Let SS be the set {1,2,n}\{1, 2, \ldots n\}. Let A={a1,,ak}A=\{a_1, \ldots, a_k\} with knk \leq n. Then, BB must contain at least {S/A}\{S/A\} as well as any element chosen from AA. This gives us 2k2^k choices since each element in AA may or may not be in BB. The number of ways to choose kk elements in AA for this to satisfy is (nk)n \choose k. Thus, we must sum (nk)n \choose k ×2k\times 2^k from k=0k=0 to nn.

k=0n(nk)2k=k=0n(nk)2k1nk=(2+1)n=3n\begin{aligned} \displaystyle \sum_{k=0}^n \dbinom{n}{k} 2^k &= \displaystyle \sum_{k=0}^n \dbinom{n}{k} 2^k 1^{n-k}\\ &= (2+1)^n\\ &= 3^n \end{aligned}

Thus, the general formula is 3n3^n, so if n=5n=5, 3n=2433^n=243.

Sharky Kesa - 2 years, 11 months ago

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Here is another solution I found:

Note that we have exactly 3 choices for each element, It goes in A,B or A and B. Since the choices for each element is exclusive we have that the number of ways is exactly 3n3^n

Sualeh Asif - 2 years, 11 months ago

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Yep, that works as well, and is fairly quick. I saw my way first but this is an even quicker solution.

Sharky Kesa - 2 years, 11 months ago

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Problem 1 is from India's RMO 2006. Check the solution here

Brilliant Member - 2 years, 11 months ago

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The question isn't too hard. Angle chasing is all it takes.

Sharky Kesa - 2 years, 11 months ago

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I found at least 2 solutions for this:

A nicer approach, Consider the triangle BFHBFH. PQR is its simson line. Similarly QRS is collinear and we are done!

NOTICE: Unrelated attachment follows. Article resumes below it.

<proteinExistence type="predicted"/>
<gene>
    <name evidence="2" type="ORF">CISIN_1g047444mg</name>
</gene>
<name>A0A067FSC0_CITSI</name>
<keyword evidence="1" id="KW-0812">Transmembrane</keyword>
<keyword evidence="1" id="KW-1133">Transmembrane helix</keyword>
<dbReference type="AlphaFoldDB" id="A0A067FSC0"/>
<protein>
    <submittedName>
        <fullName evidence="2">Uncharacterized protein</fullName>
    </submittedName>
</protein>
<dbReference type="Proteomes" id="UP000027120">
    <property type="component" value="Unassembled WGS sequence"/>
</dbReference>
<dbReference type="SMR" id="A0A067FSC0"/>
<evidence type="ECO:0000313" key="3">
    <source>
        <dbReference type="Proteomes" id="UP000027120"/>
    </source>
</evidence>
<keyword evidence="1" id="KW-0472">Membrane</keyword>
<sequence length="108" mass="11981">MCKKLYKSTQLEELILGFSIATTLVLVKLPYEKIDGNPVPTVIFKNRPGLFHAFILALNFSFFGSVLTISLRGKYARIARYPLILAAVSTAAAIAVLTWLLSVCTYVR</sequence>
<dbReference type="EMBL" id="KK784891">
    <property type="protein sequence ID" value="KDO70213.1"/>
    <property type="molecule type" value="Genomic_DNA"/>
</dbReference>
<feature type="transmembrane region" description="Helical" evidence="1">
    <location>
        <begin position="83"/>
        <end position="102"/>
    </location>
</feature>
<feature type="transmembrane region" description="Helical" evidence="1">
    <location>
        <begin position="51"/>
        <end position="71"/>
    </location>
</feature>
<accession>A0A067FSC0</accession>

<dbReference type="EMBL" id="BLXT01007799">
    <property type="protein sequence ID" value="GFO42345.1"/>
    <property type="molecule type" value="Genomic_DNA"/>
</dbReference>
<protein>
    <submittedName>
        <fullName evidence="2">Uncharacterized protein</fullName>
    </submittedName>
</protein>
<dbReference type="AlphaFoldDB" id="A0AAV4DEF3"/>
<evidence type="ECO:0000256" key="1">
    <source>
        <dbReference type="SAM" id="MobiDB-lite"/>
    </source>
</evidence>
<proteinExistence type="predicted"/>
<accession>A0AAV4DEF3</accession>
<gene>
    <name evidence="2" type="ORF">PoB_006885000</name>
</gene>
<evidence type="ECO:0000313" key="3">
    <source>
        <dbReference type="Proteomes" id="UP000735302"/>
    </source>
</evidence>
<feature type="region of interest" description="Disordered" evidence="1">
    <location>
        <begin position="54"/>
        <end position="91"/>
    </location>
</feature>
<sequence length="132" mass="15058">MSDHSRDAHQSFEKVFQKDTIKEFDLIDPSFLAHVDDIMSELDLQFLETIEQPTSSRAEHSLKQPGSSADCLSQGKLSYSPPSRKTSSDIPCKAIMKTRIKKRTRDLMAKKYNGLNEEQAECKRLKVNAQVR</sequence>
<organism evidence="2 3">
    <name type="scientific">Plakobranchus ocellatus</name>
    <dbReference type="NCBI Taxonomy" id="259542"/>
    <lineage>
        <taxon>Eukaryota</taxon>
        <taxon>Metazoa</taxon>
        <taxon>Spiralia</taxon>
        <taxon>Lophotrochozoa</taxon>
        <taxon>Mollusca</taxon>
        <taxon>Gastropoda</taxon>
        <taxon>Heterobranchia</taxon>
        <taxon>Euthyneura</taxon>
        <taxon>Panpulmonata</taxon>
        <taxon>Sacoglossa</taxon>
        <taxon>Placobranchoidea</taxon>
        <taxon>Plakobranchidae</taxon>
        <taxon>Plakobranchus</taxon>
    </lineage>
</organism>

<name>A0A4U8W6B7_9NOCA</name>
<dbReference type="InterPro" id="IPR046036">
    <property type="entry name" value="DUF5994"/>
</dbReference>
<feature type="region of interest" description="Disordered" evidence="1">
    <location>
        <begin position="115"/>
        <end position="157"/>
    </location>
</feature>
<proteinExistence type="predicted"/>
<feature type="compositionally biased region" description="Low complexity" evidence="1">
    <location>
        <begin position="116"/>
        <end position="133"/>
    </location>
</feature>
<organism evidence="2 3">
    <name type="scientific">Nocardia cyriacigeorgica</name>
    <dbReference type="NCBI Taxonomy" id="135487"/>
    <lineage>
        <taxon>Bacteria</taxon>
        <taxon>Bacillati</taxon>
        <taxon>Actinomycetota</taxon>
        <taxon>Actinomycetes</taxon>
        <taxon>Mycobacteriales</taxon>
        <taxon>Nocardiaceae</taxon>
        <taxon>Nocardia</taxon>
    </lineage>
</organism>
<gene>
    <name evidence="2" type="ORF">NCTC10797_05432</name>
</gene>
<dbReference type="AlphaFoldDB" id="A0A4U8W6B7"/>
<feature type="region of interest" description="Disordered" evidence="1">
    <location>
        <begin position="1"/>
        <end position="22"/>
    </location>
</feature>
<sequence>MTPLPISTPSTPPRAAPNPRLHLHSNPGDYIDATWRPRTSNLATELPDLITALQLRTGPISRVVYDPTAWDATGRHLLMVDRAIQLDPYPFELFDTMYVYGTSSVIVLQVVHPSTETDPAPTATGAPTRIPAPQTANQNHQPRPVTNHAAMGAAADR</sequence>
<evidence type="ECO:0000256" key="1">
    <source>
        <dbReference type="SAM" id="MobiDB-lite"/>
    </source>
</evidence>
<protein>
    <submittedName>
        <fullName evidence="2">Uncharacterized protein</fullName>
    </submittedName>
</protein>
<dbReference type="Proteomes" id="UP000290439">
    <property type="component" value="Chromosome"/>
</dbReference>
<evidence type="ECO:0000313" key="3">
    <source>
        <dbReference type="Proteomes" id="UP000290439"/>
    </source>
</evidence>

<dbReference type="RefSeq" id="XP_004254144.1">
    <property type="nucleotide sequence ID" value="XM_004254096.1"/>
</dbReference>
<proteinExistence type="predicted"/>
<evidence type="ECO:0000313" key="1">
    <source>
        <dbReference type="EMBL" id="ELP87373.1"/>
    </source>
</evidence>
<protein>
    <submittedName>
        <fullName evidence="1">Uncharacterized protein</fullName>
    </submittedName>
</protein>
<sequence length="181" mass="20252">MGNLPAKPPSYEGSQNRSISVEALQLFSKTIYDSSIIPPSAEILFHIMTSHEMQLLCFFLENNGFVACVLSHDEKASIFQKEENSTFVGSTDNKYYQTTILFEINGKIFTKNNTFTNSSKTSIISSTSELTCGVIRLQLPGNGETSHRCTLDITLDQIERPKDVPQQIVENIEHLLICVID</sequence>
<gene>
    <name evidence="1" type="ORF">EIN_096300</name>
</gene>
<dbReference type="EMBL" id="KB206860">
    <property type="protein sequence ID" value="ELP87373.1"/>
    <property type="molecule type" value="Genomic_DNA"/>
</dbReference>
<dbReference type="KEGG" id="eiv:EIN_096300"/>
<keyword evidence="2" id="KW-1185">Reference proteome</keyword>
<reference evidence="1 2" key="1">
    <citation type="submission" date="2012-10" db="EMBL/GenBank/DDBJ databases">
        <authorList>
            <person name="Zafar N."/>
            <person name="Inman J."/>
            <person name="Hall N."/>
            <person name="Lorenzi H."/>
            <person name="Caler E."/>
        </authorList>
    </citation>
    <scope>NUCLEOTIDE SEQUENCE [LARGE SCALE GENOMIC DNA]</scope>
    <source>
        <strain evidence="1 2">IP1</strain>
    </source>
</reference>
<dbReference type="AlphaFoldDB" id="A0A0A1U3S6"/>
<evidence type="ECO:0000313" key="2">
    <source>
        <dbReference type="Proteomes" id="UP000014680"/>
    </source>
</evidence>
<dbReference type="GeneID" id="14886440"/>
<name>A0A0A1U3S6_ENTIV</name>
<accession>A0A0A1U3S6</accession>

Sualeh Asif - 2 years, 11 months ago

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@Sualeh Asif Yeah, I considered using Simson's line but I saw the angle chasing solution straight off.

Sharky Kesa - 2 years, 11 months ago

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@Sualeh Asif I probably should have seen the Simson's line solution first, but I saw this instead.

Sharky Kesa - 2 years, 11 months ago

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Problem 1

This was fairly trivial, with a good diagram.

Firstly, since DPDP is perpendicular to ABAB and CFCF was perpendicular to ABAB, DPDP and CFCF are parallel. Similarly, DSDS and BEBE are parallel. Also, since APDSAPDS and BFECBFEC are cyclic, we have APS=ADS=ECB=EFA\angle APS = \angle ADS = \angle ECB = \angle EFA, Thus, PSPS and EFEF are parallel.

Note that QPBDQPBD is cyclic, as well as EFBCEFBC. Since they both share angle ABCABC, both PP and FF are on ABAB, and DD and CC are on BCBC, it follows that EFEF is parallel to PQPQ. From the previous result, we get that P,Q,SP,Q,S are collinear and parallel to EFEF. Using a similar argument for RR, we get P,Q,R,SP,Q,R,S are all collinear parallel to EFEF.


Alternate solution (Kudos to Sualeh Asif)

This is the slick solution.

Since HFBDHFBD is cyclic, where HH is the orthocentre, and DP,DQ,DRDP, DQ, DR are perpendiculars to BFBF, BHBH and HFHF respectively, PQRPQR is the Simson Line of HBFHBF (DD is the point on the circumcircle). Thus, P,Q,RP,Q,R are collinear. Similarly, Q,R,SQ,R,S are collinear so we are done.

Sharky Kesa - 2 years, 11 months ago

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sigma upper limit 2001 and lower limit k=1 (x+k)^2=y^2 has no integer solutions prove this was a problem at the imo training camp at Romania Please help me with the solution

RK Rohit - 2 years, 10 months ago